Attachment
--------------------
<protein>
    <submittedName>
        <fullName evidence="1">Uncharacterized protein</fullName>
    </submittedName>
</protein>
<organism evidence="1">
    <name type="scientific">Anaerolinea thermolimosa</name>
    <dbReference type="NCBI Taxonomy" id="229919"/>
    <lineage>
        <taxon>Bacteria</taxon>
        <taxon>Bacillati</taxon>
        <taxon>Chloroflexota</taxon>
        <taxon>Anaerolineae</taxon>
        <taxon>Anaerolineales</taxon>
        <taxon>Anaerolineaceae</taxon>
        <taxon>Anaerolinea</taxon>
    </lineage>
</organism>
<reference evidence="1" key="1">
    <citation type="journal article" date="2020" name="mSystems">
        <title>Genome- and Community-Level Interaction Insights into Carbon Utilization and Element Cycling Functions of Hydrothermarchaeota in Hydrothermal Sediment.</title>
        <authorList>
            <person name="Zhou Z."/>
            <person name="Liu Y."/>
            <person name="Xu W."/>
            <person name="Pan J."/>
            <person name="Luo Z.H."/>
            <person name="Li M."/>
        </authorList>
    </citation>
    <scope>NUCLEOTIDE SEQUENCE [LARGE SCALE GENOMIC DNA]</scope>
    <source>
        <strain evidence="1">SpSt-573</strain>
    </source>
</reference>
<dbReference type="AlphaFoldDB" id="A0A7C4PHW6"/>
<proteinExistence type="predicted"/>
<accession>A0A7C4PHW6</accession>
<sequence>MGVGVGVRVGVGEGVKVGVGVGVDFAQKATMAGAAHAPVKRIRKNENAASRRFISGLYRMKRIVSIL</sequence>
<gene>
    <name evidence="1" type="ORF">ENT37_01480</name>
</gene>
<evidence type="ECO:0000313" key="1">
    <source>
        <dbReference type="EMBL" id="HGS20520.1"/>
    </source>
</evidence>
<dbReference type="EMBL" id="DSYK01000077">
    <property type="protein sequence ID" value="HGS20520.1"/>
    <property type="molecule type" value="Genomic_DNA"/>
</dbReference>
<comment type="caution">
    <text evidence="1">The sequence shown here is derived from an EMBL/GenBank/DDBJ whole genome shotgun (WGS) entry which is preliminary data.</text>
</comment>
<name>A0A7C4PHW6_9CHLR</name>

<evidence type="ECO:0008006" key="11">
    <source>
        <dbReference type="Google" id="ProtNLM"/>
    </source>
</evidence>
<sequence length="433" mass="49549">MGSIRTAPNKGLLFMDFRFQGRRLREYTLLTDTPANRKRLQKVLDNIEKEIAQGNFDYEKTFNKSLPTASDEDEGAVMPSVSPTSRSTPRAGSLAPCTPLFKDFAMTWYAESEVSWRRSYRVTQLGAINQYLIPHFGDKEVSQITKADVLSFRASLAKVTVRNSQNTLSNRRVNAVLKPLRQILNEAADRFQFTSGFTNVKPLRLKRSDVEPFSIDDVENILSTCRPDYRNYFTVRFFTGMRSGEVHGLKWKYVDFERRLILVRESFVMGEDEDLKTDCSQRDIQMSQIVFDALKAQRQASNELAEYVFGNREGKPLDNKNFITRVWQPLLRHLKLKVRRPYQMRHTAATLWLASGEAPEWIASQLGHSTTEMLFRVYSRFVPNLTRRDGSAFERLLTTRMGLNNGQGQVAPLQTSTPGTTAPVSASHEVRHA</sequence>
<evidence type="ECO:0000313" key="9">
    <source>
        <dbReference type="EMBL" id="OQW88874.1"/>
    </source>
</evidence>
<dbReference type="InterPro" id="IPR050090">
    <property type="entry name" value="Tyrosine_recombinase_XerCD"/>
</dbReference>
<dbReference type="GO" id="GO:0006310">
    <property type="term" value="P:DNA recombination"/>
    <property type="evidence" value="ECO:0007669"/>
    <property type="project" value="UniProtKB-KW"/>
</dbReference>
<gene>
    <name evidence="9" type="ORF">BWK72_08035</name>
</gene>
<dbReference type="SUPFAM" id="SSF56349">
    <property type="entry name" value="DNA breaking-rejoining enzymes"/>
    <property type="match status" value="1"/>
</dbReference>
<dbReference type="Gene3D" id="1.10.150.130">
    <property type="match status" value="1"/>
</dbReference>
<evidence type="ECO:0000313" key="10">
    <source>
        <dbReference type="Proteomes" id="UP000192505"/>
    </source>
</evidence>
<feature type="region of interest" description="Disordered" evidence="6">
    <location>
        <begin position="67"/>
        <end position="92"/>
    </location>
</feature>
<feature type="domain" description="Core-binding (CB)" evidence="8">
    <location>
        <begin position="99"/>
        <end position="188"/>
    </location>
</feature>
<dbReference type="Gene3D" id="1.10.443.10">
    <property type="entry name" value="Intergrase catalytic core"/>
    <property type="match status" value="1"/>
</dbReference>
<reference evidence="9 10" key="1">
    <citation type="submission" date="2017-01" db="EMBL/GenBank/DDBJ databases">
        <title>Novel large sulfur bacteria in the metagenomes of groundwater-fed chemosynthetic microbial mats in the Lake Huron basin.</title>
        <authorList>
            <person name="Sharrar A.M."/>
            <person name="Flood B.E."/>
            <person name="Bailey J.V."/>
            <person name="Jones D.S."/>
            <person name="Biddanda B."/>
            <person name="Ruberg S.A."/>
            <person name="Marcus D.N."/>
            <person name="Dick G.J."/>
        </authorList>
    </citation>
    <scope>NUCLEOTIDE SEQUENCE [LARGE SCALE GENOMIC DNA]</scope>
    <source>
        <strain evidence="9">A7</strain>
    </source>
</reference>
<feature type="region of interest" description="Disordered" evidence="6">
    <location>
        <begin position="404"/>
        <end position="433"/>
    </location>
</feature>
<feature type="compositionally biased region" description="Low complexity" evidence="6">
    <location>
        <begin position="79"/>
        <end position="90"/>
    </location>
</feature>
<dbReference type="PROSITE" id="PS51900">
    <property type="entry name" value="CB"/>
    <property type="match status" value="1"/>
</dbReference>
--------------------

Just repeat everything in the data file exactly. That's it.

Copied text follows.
<protein>
    <submittedName>
        <fullName evidence="1">Uncharacterized protein</fullName>
    </submittedName>
</protein>
<organism evidence="1">
    <name type="scientific">Anaerolinea thermolimosa</name>
    <dbReference type="NCBI Taxonomy" id="229919"/>
    <lineage>
        <taxon>Bacteria</taxon>
        <taxon>Bacillati</taxon>
        <taxon>Chloroflexota</taxon>
        <taxon>Anaerolineae</taxon>
        <taxon>Anaerolineales</taxon>
        <taxon>Anaerolineaceae</taxon>
        <taxon>Anaerolinea</taxon>
    </lineage>
</organism>
<reference evidence="1" key="1">
    <citation type="journal article" date="2020" name="mSystems">
        <title>Genome- and Community-Level Interaction Insights into Carbon Utilization and Element Cycling Functions of Hydrothermarchaeota in Hydrothermal Sediment.</title>
        <authorList>
            <person name="Zhou Z."/>
            <person name="Liu Y."/>
            <person name="Xu W."/>
            <person name="Pan J."/>
            <person name="Luo Z.H."/>
            <person name="Li M."/>
        </authorList>
    </citation>
    <scope>NUCLEOTIDE SEQUENCE [LARGE SCALE GENOMIC DNA]</scope>
    <source>
        <strain evidence="1">SpSt-573</strain>
    </source>
</reference>
<dbReference type="AlphaFoldDB" id="A0A7C4PHW6"/>
<proteinExistence type="predicted"/>
<accession>A0A7C4PHW6</accession>
<sequence>MGVGVGVRVGVGEGVKVGVGVGVDFAQKATMAGAAHAPVKRIRKNENAASRRFISGLYRMKRIVSIL</sequence>
<gene>
    <name evidence="1" type="ORF">ENT37_01480</name>
</gene>
<evidence type="ECO:0000313" key="1">
    <source>
        <dbReference type="EMBL" id="HGS20520.1"/>
    </source>
</evidence>
<dbReference type="EMBL" id="DSYK01000077">
    <property type="protein sequence ID" value="HGS20520.1"/>
    <property type="molecule type" value="Genomic_DNA"/>
</dbReference>
<comment type="caution">
    <text evidence="1">The sequence shown here is derived from an EMBL/GenBank/DDBJ whole genome shotgun (WGS) entry which is preliminary data.</text>
</comment>
<name>A0A7C4PHW6_9CHLR</name>

<evidence type="ECO:0008006" key="11">
    <source>
        <dbReference type="Google" id="ProtNLM"/>
    </source>
</evidence>
<sequence length="433" mass="49549">MGSIRTAPNKGLLFMDFRFQGRRLREYTLLTDTPANRKRLQKVLDNIEKEIAQGNFDYEKTFNKSLPTASDEDEGAVMPSVSPTSRSTPRAGSLAPCTPLFKDFAMTWYAESEVSWRRSYRVTQLGAINQYLIPHFGDKEVSQITKADVLSFRASLAKVTVRNSQNTLSNRRVNAVLKPLRQILNEAADRFQFTSGFTNVKPLRLKRSDVEPFSIDDVENILSTCRPDYRNYFTVRFFTGMRSGEVHGLKWKYVDFERRLILVRESFVMGEDEDLKTDCSQRDIQMSQIVFDALKAQRQASNELAEYVFGNREGKPLDNKNFITRVWQPLLRHLKLKVRRPYQMRHTAATLWLASGEAPEWIASQLGHSTTEMLFRVYSRFVPNLTRRDGSAFERLLTTRMGLNNGQGQVAPLQTSTPGTTAPVSASHEVRHA</sequence>
<evidence type="ECO:0000313" key="9">
    <source>
        <dbReference type="EMBL" id="OQW88874.1"/>
    </source>
</evidence>
<dbReference type="InterPro" id="IPR050090">
    <property type="entry name" value="Tyrosine_recombinase_XerCD"/>
</dbReference>
<dbReference type="GO" id="GO:0006310">
    <property type="term" value="P:DNA recombination"/>
    <property type="evidence" value="ECO:0007669"/>
    <property type="project" value="UniProtKB-KW"/>
</dbReference>
<gene>
    <name evidence="9" type="ORF">BWK72_08035</name>
</gene>
<dbReference type="SUPFAM" id="SSF56349">
    <property type="entry name" value="DNA breaking-rejoining enzymes"/>
    <property type="match status" value="1"/>
</dbReference>
<dbReference type="Gene3D" id="1.10.150.130">
    <property type="match status" value="1"/>
</dbReference>
<evidence type="ECO:0000313" key="10">
    <source>
        <dbReference type="Proteomes" id="UP000192505"/>
    </source>
</evidence>
<feature type="region of interest" description="Disordered" evidence="6">
    <location>
        <begin position="67"/>
        <end position="92"/>
    </location>
</feature>
<feature type="domain" description="Core-binding (CB)" evidence="8">
    <location>
        <begin position="99"/>
        <end position="188"/>
    </location>
</feature>
<dbReference type="Gene3D" id="1.10.443.10">
    <property type="entry name" value="Intergrase catalytic core"/>
    <property type="match status" value="1"/>
</dbReference>
<reference evidence="9 10" key="1">
    <citation type="submission" date="2017-01" db="EMBL/GenBank/DDBJ databases">
        <title>Novel large sulfur bacteria in the metagenomes of groundwater-fed chemosynthetic microbial mats in the Lake Huron basin.</title>
        <authorList>
            <person name="Sharrar A.M."/>
            <person name="Flood B.E."/>
            <person name="Bailey J.V."/>
            <person name="Jones D.S."/>
            <person name="Biddanda B."/>
            <person name="Ruberg S.A."/>
            <person name="Marcus D.N."/>
            <person name="Dick G.J."/>
        </authorList>
    </citation>
    <scope>NUCLEOTIDE SEQUENCE [LARGE SCALE GENOMIC DNA]</scope>
    <source>
        <strain evidence="9">A7</strain>
    </source>
</reference>
<feature type="region of interest" description="Disordered" evidence="6">
    <location>
        <begin position="404"/>
        <end position="433"/>
    </location>
</feature>
<feature type="compositionally biased region" description="Low complexity" evidence="6">
    <location>
        <begin position="79"/>
        <end position="90"/>
    </location>
</feature>
<dbReference type="PROSITE" id="PS51900">
    <property type="entry name" value="CB"/>
    <property type="match status" value="1"/>
</dbReference>